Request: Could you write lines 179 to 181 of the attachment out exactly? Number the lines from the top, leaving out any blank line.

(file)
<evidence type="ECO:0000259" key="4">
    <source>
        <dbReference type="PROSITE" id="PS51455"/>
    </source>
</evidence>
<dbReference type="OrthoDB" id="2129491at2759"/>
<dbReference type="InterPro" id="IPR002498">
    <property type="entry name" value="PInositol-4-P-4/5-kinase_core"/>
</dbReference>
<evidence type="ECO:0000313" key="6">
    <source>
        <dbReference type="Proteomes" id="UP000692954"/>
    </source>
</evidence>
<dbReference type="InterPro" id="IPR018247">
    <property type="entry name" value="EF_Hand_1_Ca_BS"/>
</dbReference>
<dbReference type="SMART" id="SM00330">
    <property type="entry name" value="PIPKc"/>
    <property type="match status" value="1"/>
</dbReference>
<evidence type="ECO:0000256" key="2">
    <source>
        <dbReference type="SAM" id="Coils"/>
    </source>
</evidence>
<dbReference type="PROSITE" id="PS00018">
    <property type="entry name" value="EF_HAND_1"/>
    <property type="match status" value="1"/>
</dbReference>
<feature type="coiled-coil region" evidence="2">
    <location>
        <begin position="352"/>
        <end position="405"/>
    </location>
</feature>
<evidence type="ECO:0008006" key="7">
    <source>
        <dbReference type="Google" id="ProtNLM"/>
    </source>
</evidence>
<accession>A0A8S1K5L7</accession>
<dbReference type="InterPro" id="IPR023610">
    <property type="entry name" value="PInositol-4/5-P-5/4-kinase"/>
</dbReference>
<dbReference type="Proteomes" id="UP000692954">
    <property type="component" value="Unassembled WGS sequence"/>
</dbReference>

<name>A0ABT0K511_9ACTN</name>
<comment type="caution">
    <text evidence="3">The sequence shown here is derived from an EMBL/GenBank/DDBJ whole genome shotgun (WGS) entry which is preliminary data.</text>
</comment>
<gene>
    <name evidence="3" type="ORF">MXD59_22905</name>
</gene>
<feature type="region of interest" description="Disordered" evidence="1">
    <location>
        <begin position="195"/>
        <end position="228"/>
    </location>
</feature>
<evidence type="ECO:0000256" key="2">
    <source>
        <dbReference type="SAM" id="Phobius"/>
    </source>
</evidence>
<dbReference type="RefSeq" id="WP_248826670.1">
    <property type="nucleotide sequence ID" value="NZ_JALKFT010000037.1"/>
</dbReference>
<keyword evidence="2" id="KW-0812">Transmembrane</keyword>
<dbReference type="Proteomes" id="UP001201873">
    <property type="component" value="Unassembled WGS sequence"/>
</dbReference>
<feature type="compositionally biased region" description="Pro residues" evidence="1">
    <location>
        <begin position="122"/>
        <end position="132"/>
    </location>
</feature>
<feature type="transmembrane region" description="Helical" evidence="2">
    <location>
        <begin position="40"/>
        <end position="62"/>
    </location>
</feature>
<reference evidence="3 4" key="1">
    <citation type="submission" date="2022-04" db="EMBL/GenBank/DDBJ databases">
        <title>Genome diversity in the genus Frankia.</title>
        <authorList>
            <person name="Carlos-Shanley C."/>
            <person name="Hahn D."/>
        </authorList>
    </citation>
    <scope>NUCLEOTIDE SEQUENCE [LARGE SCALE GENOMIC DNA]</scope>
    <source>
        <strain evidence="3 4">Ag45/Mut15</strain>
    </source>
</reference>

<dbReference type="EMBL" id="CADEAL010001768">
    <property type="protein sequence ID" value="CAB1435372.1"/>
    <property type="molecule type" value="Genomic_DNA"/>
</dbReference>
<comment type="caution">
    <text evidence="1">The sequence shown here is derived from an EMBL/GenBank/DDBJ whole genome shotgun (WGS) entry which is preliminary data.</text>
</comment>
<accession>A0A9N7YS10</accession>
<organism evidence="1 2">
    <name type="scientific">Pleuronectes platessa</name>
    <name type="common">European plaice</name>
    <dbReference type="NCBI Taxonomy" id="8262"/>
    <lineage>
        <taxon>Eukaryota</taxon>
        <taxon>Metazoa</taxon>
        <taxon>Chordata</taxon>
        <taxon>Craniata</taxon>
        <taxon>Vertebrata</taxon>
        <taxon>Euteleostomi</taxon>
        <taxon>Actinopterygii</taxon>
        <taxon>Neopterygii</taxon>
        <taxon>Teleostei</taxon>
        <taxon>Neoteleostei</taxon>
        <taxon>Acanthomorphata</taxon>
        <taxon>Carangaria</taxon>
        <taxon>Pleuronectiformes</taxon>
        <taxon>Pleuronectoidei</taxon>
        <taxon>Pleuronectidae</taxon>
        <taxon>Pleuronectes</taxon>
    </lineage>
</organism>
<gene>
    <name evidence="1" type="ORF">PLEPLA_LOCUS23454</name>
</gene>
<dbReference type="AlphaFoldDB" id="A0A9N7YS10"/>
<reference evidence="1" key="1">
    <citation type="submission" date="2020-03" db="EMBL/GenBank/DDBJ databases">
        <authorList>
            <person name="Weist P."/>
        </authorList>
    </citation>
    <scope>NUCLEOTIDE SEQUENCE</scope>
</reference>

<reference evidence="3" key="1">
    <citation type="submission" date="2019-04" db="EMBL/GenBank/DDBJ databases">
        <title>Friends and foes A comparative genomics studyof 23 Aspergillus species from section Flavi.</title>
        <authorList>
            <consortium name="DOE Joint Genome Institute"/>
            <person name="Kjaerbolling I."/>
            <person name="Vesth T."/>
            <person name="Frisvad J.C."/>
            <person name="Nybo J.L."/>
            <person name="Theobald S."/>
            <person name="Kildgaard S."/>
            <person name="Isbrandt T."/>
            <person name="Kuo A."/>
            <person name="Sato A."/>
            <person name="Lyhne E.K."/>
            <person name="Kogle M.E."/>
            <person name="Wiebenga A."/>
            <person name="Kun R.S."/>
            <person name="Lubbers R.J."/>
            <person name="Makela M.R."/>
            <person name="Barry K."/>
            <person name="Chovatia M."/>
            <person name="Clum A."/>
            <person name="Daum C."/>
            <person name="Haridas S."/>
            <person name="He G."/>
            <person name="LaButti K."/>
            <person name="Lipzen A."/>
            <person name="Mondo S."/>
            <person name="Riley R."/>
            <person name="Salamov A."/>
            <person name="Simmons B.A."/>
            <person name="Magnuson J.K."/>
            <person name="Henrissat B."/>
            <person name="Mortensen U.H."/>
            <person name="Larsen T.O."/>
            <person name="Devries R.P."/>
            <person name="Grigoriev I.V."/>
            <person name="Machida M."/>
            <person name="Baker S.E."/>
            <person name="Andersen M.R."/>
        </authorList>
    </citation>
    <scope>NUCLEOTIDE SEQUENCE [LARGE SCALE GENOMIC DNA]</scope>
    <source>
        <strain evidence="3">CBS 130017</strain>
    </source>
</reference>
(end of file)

            <person name="Grigoriev I.V."/>
            <person name="Machida M."/>
            <person name="Baker S.E."/>